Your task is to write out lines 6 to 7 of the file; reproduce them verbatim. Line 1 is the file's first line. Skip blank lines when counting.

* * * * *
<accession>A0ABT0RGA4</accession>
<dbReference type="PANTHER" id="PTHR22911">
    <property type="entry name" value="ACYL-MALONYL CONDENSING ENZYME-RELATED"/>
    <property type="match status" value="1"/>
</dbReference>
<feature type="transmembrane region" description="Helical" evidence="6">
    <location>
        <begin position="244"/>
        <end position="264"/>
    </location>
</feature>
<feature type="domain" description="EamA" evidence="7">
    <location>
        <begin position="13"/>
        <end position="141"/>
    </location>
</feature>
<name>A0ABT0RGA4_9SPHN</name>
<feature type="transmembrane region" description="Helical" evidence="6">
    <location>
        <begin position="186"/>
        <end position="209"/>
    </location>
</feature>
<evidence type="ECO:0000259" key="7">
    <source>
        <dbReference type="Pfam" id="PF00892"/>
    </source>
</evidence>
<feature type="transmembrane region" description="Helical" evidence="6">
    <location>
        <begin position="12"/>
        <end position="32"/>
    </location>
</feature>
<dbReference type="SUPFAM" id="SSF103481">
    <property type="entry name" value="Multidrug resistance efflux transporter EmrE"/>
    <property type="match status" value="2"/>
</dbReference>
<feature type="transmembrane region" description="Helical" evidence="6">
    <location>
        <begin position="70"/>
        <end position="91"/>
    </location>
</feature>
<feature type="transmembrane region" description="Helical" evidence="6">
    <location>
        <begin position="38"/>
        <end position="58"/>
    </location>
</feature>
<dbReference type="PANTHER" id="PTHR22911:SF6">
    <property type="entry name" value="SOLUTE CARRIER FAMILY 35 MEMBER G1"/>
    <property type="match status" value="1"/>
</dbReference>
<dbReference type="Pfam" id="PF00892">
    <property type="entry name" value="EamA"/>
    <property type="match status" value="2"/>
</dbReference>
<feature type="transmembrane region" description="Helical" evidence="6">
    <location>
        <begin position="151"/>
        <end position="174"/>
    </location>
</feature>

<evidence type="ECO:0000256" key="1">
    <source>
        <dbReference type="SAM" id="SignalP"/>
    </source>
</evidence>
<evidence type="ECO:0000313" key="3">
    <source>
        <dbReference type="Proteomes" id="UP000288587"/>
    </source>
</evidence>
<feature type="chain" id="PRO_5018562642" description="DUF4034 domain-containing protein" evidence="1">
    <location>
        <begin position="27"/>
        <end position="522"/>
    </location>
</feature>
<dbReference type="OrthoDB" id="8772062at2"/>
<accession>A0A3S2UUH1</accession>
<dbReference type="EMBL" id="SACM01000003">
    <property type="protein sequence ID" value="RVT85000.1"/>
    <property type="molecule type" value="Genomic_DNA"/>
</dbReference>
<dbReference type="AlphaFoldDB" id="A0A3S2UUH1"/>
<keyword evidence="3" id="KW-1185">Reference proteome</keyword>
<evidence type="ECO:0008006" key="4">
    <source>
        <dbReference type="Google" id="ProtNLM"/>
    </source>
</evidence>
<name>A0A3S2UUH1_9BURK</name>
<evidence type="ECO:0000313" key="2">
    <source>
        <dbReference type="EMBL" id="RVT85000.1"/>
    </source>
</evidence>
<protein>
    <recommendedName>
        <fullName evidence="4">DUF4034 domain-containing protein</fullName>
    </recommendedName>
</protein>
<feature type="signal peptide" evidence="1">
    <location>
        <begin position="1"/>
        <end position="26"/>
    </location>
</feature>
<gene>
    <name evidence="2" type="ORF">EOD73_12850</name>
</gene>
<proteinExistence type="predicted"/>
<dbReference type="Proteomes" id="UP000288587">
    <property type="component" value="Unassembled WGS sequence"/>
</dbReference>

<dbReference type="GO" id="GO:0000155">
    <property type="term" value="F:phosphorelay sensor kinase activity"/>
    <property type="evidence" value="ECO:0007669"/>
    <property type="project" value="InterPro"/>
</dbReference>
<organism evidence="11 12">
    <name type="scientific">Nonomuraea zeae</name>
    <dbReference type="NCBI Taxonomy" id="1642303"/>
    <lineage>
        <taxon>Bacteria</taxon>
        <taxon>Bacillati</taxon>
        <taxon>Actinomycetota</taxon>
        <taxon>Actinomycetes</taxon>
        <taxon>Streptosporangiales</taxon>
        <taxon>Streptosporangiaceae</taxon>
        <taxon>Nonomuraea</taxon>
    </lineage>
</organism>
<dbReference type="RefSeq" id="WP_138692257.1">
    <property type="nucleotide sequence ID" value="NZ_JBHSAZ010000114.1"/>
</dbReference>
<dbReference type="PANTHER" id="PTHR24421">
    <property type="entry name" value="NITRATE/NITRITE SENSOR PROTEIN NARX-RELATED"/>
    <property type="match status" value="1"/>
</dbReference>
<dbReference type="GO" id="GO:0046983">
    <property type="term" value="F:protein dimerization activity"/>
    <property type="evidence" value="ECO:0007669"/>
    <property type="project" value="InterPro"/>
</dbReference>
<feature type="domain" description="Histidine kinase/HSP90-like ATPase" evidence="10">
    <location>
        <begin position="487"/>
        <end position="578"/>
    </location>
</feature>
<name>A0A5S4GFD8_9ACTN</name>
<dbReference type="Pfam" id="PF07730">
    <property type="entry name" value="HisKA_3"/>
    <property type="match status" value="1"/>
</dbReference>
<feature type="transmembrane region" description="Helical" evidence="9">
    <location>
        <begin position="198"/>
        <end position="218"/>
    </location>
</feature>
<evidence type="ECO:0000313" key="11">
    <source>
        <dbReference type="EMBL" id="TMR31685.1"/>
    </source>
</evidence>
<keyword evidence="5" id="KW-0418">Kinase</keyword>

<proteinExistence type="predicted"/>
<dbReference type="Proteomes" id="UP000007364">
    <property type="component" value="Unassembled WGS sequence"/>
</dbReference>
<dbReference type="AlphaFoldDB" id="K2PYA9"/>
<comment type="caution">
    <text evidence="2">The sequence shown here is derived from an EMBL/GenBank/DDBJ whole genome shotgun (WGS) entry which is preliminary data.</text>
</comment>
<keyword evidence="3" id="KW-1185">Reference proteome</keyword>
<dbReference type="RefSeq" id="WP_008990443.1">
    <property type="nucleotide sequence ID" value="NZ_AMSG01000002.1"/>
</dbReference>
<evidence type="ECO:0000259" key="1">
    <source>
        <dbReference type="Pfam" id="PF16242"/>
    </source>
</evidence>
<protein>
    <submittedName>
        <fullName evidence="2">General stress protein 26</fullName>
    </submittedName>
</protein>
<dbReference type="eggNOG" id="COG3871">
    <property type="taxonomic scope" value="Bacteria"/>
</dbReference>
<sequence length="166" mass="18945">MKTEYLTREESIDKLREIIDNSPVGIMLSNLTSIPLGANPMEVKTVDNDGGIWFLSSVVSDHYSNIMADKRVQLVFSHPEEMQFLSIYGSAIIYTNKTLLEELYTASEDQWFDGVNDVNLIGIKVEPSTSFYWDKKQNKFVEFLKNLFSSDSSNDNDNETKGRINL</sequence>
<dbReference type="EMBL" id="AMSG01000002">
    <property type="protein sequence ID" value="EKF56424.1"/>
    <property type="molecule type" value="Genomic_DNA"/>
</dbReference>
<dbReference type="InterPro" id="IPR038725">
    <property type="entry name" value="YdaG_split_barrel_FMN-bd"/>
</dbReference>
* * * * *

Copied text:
<feature type="transmembrane region" description="Helical" evidence="6">
    <location>